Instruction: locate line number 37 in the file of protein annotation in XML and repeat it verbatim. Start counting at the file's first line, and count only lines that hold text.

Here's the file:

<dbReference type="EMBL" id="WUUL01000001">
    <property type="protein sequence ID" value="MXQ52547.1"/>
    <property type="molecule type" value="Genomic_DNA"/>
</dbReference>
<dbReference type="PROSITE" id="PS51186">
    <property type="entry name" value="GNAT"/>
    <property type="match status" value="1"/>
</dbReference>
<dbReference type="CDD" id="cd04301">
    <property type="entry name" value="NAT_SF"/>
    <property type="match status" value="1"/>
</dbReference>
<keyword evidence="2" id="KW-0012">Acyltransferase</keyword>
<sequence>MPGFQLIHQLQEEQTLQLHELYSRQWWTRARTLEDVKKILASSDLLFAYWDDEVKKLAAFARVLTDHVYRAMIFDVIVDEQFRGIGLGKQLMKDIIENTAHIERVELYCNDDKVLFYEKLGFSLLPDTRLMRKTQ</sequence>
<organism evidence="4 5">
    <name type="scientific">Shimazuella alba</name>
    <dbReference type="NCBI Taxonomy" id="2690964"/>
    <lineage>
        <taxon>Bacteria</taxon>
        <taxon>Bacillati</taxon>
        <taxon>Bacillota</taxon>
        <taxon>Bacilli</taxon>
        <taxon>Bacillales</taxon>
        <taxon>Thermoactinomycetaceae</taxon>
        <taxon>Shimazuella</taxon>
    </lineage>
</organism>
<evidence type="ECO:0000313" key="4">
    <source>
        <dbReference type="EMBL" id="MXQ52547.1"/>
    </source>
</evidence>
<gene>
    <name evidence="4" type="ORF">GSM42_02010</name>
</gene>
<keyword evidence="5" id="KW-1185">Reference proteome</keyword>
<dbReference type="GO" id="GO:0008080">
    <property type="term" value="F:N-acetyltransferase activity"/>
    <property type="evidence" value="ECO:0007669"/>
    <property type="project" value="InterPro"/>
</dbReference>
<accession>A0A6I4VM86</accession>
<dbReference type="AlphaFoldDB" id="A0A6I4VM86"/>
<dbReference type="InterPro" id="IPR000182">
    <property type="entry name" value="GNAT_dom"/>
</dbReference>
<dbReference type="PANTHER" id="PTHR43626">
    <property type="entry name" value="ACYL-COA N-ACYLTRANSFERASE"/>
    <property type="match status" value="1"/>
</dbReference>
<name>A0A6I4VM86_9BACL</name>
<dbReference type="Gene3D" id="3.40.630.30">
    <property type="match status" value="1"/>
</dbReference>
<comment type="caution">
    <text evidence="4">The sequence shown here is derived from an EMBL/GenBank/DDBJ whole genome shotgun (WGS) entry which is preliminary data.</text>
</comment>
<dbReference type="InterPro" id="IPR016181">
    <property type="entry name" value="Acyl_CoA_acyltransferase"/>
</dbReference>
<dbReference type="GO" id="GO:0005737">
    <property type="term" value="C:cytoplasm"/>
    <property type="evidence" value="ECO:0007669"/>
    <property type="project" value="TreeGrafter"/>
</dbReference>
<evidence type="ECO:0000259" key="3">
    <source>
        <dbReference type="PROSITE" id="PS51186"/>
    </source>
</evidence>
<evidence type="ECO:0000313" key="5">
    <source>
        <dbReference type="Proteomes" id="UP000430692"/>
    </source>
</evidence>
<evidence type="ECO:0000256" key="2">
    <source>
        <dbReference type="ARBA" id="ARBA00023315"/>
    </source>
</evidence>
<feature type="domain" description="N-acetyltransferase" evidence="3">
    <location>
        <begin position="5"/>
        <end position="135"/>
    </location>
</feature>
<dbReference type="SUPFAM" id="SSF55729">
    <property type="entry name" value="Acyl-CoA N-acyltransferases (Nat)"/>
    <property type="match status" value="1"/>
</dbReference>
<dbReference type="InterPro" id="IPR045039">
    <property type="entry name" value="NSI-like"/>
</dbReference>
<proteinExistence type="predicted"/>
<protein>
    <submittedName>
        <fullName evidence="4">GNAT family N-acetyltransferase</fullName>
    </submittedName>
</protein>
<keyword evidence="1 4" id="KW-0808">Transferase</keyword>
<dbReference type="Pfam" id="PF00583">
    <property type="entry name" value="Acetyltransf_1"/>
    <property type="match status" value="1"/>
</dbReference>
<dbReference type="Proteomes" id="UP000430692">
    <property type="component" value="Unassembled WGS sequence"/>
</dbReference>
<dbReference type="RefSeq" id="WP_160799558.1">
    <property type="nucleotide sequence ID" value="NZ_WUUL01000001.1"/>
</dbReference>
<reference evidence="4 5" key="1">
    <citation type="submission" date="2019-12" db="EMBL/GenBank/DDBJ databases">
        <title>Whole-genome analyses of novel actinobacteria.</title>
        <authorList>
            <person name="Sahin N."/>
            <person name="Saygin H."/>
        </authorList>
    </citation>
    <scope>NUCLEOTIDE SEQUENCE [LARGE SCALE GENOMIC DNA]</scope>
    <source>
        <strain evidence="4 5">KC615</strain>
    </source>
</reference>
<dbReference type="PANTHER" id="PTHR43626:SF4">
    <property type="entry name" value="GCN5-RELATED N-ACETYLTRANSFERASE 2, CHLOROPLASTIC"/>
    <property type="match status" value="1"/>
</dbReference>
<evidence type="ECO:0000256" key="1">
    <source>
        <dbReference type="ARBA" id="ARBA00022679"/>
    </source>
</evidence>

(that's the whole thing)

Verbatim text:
<dbReference type="GO" id="GO:0008080">